|Coolpix900 (See chart.) is Nikon's first digital camera to use Nikkor lenses.
The Nikkor brand is given exclusively to lenses designed and developed by Nikon. Other digital cameras or low-priced
models of silver halide compact cameras are loaded with a "Nikon Lens."
The focus range is 5.8-17.4mm. Filming distance is 50cm at the shortest. For macro filming, a distance of up to 8cm from
the front of the lens on the wide side is possible. Resolution at the center part of the screen is more than 150 units
Focus functions move in the following two modes: continuous AF mode, where the focus is continuously matched to the field
while the liquid-crystal display (LCD) is in use, and single AF mode, where the focus is only set once after placing your
finger on the shutter button while the LCD is not in use.
The CCD is 1/2.7 in. and has 1.3 million pixels.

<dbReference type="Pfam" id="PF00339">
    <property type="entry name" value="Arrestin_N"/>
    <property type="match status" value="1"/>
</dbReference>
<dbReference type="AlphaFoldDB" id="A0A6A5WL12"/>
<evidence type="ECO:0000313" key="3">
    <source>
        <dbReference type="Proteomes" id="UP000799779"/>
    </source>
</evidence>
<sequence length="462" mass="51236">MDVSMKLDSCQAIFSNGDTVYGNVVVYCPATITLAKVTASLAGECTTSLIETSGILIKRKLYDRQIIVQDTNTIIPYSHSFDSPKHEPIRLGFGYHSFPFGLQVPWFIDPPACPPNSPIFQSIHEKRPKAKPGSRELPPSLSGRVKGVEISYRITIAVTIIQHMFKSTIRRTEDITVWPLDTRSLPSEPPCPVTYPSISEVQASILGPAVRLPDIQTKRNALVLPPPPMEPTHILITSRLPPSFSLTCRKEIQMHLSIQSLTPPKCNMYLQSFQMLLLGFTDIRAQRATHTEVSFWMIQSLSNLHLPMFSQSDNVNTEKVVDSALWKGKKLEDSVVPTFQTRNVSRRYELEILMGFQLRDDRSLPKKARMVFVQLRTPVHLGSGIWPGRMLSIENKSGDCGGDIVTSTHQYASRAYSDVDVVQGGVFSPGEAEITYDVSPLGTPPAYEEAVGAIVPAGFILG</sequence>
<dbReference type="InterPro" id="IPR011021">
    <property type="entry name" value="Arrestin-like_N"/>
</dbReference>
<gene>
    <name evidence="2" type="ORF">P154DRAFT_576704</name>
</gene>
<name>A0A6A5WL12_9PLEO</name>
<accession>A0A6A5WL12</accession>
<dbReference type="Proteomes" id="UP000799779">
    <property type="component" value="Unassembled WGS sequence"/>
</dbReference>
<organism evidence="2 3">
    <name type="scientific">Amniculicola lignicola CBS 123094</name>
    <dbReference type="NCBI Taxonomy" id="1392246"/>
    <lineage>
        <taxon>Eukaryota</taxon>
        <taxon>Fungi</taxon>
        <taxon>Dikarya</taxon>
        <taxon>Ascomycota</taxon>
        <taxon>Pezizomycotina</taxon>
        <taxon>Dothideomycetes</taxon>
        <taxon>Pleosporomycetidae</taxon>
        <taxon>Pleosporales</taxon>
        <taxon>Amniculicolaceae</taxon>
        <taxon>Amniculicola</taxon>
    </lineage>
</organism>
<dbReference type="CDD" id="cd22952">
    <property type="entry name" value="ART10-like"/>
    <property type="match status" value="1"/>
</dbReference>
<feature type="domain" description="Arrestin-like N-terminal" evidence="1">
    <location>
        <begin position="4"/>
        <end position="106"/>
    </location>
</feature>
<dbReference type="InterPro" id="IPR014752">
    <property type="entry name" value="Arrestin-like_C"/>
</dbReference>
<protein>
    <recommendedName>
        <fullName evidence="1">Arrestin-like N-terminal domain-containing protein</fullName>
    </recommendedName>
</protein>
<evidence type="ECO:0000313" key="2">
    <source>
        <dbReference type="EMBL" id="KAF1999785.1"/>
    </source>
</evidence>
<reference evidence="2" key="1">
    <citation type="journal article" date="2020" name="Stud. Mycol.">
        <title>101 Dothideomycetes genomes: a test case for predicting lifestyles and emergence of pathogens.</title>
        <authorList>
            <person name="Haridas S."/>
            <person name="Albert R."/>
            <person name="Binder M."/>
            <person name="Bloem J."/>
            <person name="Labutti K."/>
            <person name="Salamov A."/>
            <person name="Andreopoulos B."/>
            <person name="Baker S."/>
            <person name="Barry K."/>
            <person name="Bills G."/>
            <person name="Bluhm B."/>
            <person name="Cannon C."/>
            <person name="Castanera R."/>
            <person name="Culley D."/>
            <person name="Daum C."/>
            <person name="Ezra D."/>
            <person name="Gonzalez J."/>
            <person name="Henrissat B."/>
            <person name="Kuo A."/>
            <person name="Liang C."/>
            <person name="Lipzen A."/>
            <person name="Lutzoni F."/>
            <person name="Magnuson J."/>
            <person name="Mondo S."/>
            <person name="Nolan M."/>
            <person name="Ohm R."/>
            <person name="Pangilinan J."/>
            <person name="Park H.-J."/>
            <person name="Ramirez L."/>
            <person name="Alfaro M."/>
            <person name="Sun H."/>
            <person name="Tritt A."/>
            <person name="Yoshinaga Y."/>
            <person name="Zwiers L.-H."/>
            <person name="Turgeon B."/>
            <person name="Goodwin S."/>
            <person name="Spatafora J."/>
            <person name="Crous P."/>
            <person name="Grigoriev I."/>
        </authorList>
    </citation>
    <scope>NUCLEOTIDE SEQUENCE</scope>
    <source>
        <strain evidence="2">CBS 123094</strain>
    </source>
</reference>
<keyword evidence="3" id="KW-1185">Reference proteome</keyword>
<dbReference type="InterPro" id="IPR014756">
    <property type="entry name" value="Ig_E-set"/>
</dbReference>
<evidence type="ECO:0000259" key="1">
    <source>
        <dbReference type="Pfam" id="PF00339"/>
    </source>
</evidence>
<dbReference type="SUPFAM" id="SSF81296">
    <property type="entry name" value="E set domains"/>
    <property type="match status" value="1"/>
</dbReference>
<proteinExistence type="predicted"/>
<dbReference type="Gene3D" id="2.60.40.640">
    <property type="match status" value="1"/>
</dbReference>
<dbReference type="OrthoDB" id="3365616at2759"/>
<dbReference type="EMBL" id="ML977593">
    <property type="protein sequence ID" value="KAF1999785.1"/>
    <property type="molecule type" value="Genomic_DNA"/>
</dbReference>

Along with a 2-in. color TFT-LCD, the finder is also loaded with an optical zoom/finder that interlocks with zooming of
filming lens. This results in changes in scaling ratio by any factor ranging from 0.44 to 1.2.
The finder is equipped with a mode called "Monochrome mode," which is used exclusively for black and white filming, thus
enabling a resolution of about 1.5 times that of color images.
JPEG for the image compression format and Exif2.0 for the recording format have been adopted. The recording medium uses
CompactFlash, which is a large stamp memory card. There are two types of image recording sizes: 1,280 x 960 pixels and
640 x 480 pixels.
Nikon at the same time announced a compact camera, the Coolpix600, that is 109.5mm wide x 60mm high x 44.5mm deep and
weighing 210g. It is equipped with a 1.08-million-pixel CCD. This model costs 74,000 yen (US$570).
In addition, Nikon announced the LS-2000 film scanner. It detects dirt or a scratch on the film to get spotless pictures.
It costs 198,000 yen (US$1,520).
Nikon will roll out all the models on April 25.
Chart: Digital Camera Coolpix900
(return to news)
(Hi-Tech News Center)